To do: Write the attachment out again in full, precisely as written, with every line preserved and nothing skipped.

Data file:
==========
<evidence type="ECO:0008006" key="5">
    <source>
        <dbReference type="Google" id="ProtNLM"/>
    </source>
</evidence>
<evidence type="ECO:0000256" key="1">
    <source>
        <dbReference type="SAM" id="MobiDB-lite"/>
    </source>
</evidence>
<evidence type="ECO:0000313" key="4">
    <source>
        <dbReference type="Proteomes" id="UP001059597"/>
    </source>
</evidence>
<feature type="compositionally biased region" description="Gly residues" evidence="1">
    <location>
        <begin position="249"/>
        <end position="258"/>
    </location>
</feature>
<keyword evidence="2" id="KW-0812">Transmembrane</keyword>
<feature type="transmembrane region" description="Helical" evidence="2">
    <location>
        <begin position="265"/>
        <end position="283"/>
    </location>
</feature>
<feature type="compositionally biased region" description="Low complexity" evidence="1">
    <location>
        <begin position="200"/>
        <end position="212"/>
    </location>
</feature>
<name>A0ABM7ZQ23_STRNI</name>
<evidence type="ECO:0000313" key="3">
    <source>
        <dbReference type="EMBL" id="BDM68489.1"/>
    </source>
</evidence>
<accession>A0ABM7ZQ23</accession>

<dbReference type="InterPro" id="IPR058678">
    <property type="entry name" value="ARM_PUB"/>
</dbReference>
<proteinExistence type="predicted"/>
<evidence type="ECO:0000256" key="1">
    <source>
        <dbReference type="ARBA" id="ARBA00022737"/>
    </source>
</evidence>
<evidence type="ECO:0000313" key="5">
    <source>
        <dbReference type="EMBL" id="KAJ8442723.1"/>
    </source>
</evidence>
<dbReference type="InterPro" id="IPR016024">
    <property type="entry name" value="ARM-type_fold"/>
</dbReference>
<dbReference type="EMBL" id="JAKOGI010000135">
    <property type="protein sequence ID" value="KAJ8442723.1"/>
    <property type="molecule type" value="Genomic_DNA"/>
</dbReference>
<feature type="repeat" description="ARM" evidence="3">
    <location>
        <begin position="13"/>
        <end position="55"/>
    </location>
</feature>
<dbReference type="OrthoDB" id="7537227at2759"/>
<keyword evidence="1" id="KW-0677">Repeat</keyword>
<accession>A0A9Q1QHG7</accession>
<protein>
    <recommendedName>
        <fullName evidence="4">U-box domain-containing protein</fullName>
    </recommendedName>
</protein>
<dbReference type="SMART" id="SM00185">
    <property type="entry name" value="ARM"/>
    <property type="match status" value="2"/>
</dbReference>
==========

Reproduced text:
<evidence type="ECO:0008006" key="5">
    <source>
        <dbReference type="Google" id="ProtNLM"/>
    </source>
</evidence>
<evidence type="ECO:0000256" key="1">
    <source>
        <dbReference type="SAM" id="MobiDB-lite"/>
    </source>
</evidence>
<evidence type="ECO:0000313" key="4">
    <source>
        <dbReference type="Proteomes" id="UP001059597"/>
    </source>
</evidence>
<feature type="compositionally biased region" description="Gly residues" evidence="1">
    <location>
        <begin position="249"/>
        <end position="258"/>
    </location>
</feature>
<keyword evidence="2" id="KW-0812">Transmembrane</keyword>
<feature type="transmembrane region" description="Helical" evidence="2">
    <location>
        <begin position="265"/>
        <end position="283"/>
    </location>
</feature>
<feature type="compositionally biased region" description="Low complexity" evidence="1">
    <location>
        <begin position="200"/>
        <end position="212"/>
    </location>
</feature>
<name>A0ABM7ZQ23_STRNI</name>
<evidence type="ECO:0000313" key="3">
    <source>
        <dbReference type="EMBL" id="BDM68489.1"/>
    </source>
</evidence>
<accession>A0ABM7ZQ23</accession>

<dbReference type="InterPro" id="IPR058678">
    <property type="entry name" value="ARM_PUB"/>
</dbReference>
<proteinExistence type="predicted"/>
<evidence type="ECO:0000256" key="1">
    <source>
        <dbReference type="ARBA" id="ARBA00022737"/>
    </source>
</evidence>
<evidence type="ECO:0000313" key="5">
    <source>
        <dbReference type="EMBL" id="KAJ8442723.1"/>
    </source>
</evidence>
<dbReference type="InterPro" id="IPR016024">
    <property type="entry name" value="ARM-type_fold"/>
</dbReference>
<dbReference type="EMBL" id="JAKOGI010000135">
    <property type="protein sequence ID" value="KAJ8442723.1"/>
    <property type="molecule type" value="Genomic_DNA"/>
</dbReference>
<feature type="repeat" description="ARM" evidence="3">
    <location>
        <begin position="13"/>
        <end position="55"/>
    </location>
</feature>
<dbReference type="OrthoDB" id="7537227at2759"/>
<keyword evidence="1" id="KW-0677">Repeat</keyword>
<accession>A0A9Q1QHG7</accession>
<protein>
    <recommendedName>
        <fullName evidence="4">U-box domain-containing protein</fullName>
    </recommendedName>
</protein>
<dbReference type="SMART" id="SM00185">
    <property type="entry name" value="ARM"/>
    <property type="match status" value="2"/>
</dbReference>